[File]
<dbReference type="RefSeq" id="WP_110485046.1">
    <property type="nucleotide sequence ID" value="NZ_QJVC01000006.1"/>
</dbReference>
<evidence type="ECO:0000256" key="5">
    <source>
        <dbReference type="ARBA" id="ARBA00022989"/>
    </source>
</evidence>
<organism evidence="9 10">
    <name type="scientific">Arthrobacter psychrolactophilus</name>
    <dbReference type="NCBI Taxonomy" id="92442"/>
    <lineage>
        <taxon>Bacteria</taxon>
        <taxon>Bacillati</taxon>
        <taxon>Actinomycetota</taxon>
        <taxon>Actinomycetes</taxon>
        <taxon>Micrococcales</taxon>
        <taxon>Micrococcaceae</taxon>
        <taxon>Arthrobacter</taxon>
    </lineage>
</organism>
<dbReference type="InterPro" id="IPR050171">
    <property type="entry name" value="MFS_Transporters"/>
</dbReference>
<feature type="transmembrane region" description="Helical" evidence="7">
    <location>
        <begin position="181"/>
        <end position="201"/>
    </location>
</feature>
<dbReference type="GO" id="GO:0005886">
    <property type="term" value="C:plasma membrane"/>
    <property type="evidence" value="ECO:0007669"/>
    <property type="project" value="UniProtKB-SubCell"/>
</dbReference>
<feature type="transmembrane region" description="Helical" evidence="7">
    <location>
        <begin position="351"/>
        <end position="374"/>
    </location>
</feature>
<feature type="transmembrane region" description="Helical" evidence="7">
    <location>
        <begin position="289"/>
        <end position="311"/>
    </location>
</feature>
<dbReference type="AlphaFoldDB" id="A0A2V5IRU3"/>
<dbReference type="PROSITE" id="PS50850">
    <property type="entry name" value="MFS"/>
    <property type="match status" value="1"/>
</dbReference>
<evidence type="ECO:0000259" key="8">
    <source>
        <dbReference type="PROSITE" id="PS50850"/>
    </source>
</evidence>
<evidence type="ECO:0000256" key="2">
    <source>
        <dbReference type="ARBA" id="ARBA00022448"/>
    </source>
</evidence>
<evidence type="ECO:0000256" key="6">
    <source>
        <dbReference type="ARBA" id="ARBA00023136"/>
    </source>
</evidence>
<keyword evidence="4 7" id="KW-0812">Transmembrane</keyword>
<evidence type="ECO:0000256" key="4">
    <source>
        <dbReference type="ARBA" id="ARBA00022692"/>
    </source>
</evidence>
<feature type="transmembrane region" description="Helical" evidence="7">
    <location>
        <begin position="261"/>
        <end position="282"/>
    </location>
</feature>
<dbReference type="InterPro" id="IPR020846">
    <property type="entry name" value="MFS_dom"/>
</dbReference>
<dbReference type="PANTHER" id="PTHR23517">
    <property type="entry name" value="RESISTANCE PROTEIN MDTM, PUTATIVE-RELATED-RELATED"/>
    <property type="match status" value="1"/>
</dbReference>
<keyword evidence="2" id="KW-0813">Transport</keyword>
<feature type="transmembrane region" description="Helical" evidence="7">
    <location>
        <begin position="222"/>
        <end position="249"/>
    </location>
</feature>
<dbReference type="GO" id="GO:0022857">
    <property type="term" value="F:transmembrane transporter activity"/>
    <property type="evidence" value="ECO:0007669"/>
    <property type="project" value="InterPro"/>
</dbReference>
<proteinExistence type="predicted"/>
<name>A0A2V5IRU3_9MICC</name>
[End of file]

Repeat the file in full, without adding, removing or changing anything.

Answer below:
<dbReference type="RefSeq" id="WP_110485046.1">
    <property type="nucleotide sequence ID" value="NZ_QJVC01000006.1"/>
</dbReference>
<evidence type="ECO:0000256" key="5">
    <source>
        <dbReference type="ARBA" id="ARBA00022989"/>
    </source>
</evidence>
<organism evidence="9 10">
    <name type="scientific">Arthrobacter psychrolactophilus</name>
    <dbReference type="NCBI Taxonomy" id="92442"/>
    <lineage>
        <taxon>Bacteria</taxon>
        <taxon>Bacillati</taxon>
        <taxon>Actinomycetota</taxon>
        <taxon>Actinomycetes</taxon>
        <taxon>Micrococcales</taxon>
        <taxon>Micrococcaceae</taxon>
        <taxon>Arthrobacter</taxon>
    </lineage>
</organism>
<dbReference type="InterPro" id="IPR050171">
    <property type="entry name" value="MFS_Transporters"/>
</dbReference>
<feature type="transmembrane region" description="Helical" evidence="7">
    <location>
        <begin position="181"/>
        <end position="201"/>
    </location>
</feature>
<dbReference type="GO" id="GO:0005886">
    <property type="term" value="C:plasma membrane"/>
    <property type="evidence" value="ECO:0007669"/>
    <property type="project" value="UniProtKB-SubCell"/>
</dbReference>
<feature type="transmembrane region" description="Helical" evidence="7">
    <location>
        <begin position="351"/>
        <end position="374"/>
    </location>
</feature>
<feature type="transmembrane region" description="Helical" evidence="7">
    <location>
        <begin position="289"/>
        <end position="311"/>
    </location>
</feature>
<dbReference type="AlphaFoldDB" id="A0A2V5IRU3"/>
<dbReference type="PROSITE" id="PS50850">
    <property type="entry name" value="MFS"/>
    <property type="match status" value="1"/>
</dbReference>
<evidence type="ECO:0000259" key="8">
    <source>
        <dbReference type="PROSITE" id="PS50850"/>
    </source>
</evidence>
<evidence type="ECO:0000256" key="2">
    <source>
        <dbReference type="ARBA" id="ARBA00022448"/>
    </source>
</evidence>
<evidence type="ECO:0000256" key="6">
    <source>
        <dbReference type="ARBA" id="ARBA00023136"/>
    </source>
</evidence>
<keyword evidence="4 7" id="KW-0812">Transmembrane</keyword>
<evidence type="ECO:0000256" key="4">
    <source>
        <dbReference type="ARBA" id="ARBA00022692"/>
    </source>
</evidence>
<feature type="transmembrane region" description="Helical" evidence="7">
    <location>
        <begin position="261"/>
        <end position="282"/>
    </location>
</feature>
<dbReference type="InterPro" id="IPR020846">
    <property type="entry name" value="MFS_dom"/>
</dbReference>
<dbReference type="PANTHER" id="PTHR23517">
    <property type="entry name" value="RESISTANCE PROTEIN MDTM, PUTATIVE-RELATED-RELATED"/>
    <property type="match status" value="1"/>
</dbReference>
<keyword evidence="2" id="KW-0813">Transport</keyword>
<feature type="transmembrane region" description="Helical" evidence="7">
    <location>
        <begin position="222"/>
        <end position="249"/>
    </location>
</feature>
<dbReference type="GO" id="GO:0022857">
    <property type="term" value="F:transmembrane transporter activity"/>
    <property type="evidence" value="ECO:0007669"/>
    <property type="project" value="InterPro"/>
</dbReference>
<proteinExistence type="predicted"/>
<name>A0A2V5IRU3_9MICC</name>